Monday, July 27, 2009

Fear and the Fantastic

Recently I've been reading The Face in the Frost by John Bellairs and Fair Peril by Nancy Springer and they've both helped me to reconnect with something that I had been missing in other works of fantasy--the dread of the unknown and a sense of sadness for things that pass through our lives. When I was reading Tolkien as a child, giant pony-eating goblins were frightening, as were spiders large enough to carry off small children. The bright passages were stunning and the dark ones were chill, but this is something that I see less of now than I did then.

It could be that fantasists don't write about bright and dark the same way, but it could also be harder for me to find the wonder that I did then or corral my anxieties into fear for a work of fiction; yet, these authors brought me into their worlds and populated them with that pleasant unease that makes you creep toward the door behind which is a faint banging...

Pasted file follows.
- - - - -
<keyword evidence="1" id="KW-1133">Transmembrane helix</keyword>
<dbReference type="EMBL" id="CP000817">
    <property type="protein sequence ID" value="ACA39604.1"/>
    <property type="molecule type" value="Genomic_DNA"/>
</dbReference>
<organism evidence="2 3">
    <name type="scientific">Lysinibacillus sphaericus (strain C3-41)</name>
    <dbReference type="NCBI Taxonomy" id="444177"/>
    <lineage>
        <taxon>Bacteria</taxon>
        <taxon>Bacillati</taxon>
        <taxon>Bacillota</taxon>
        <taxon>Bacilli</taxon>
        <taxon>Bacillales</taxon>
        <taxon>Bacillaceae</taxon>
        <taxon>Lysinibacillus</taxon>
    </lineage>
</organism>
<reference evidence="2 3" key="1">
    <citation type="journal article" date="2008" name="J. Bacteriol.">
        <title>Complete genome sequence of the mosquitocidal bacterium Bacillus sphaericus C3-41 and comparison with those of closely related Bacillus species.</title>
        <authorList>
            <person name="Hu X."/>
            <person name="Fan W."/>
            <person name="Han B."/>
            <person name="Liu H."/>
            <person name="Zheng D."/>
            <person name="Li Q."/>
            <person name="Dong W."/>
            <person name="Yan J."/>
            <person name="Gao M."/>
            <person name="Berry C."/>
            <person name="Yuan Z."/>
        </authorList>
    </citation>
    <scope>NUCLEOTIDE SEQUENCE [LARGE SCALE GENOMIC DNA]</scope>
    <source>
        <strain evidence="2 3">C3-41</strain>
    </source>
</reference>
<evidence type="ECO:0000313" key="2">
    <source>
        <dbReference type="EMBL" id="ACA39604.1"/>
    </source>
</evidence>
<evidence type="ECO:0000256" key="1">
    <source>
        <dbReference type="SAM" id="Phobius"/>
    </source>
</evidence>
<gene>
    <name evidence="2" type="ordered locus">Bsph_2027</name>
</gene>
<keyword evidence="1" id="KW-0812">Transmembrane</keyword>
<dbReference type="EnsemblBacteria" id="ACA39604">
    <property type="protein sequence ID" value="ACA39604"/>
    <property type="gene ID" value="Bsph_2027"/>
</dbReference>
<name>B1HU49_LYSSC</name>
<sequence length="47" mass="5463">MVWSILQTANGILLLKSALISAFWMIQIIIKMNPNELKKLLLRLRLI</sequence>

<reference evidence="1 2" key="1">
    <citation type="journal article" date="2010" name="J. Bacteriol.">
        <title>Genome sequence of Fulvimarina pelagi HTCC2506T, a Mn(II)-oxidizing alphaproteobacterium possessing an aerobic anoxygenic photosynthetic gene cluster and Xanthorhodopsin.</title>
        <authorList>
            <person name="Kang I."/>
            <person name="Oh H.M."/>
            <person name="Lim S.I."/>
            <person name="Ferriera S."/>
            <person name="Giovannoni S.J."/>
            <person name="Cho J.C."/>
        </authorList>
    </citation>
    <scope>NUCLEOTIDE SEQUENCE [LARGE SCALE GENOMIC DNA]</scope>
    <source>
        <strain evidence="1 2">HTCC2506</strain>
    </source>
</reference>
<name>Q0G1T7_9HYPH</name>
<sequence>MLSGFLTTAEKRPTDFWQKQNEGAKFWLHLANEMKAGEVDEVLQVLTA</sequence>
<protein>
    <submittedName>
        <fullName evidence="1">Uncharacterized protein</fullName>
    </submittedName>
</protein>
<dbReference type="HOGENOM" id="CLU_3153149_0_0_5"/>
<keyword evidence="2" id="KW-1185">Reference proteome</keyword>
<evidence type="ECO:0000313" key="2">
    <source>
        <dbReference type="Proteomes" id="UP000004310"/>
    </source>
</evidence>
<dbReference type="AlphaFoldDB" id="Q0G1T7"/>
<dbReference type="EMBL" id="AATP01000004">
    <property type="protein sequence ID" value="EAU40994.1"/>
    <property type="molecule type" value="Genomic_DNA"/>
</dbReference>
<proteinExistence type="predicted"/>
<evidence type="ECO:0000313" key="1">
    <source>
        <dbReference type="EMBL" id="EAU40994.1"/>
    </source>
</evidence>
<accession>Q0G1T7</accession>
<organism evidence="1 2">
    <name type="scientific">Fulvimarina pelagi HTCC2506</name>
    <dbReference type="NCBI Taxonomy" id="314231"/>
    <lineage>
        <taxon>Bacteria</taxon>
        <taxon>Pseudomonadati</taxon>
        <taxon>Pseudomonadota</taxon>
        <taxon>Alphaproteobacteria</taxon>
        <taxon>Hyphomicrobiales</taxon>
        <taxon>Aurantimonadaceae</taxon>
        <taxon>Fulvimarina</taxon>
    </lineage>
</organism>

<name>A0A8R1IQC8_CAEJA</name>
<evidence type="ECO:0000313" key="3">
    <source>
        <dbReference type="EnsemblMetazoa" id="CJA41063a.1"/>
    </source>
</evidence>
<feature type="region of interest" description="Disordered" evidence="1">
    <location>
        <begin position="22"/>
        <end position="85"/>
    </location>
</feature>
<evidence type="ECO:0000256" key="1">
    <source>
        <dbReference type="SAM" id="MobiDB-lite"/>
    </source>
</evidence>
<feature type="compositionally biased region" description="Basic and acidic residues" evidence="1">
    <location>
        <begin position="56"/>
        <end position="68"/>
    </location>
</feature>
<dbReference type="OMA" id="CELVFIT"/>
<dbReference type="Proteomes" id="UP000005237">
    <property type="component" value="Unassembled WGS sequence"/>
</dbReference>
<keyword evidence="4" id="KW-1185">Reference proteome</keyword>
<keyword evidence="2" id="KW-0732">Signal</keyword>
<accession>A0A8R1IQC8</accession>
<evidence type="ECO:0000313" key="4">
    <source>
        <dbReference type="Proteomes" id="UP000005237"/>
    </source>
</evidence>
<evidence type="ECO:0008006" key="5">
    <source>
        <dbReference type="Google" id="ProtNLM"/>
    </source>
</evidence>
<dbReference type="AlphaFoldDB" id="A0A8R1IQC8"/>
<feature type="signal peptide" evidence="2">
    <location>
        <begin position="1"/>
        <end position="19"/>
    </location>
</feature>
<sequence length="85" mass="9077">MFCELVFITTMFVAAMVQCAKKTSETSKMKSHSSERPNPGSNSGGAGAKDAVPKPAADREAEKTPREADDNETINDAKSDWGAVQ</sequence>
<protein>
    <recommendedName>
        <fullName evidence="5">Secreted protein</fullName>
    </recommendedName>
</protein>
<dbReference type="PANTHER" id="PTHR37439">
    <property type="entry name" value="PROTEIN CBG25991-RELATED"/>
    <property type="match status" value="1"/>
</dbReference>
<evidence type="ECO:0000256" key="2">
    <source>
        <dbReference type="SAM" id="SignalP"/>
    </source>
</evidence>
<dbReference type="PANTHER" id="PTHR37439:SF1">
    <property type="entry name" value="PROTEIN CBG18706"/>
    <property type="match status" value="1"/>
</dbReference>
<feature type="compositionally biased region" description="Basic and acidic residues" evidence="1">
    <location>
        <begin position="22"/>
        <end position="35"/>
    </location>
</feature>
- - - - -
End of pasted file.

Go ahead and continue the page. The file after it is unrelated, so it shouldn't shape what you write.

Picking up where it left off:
Perhaps its just that at the turn of the year I'm looking for a good ghost story, something to shiver me out of the drought my tiny bit of Texas is undergoing (and over which rain clouds with a mean sense of humor linger and then fade). It's this sense of unease and possibly outright fear that feeds the stakes of a fantasy novel and it's something that is difficult to do well if you're focusing on a fantastic escape or a fantastic romance. So far, both of these books are charming me deeper down the hallway. The banging is still faint, but I'm thinking it may become louder very shortly.

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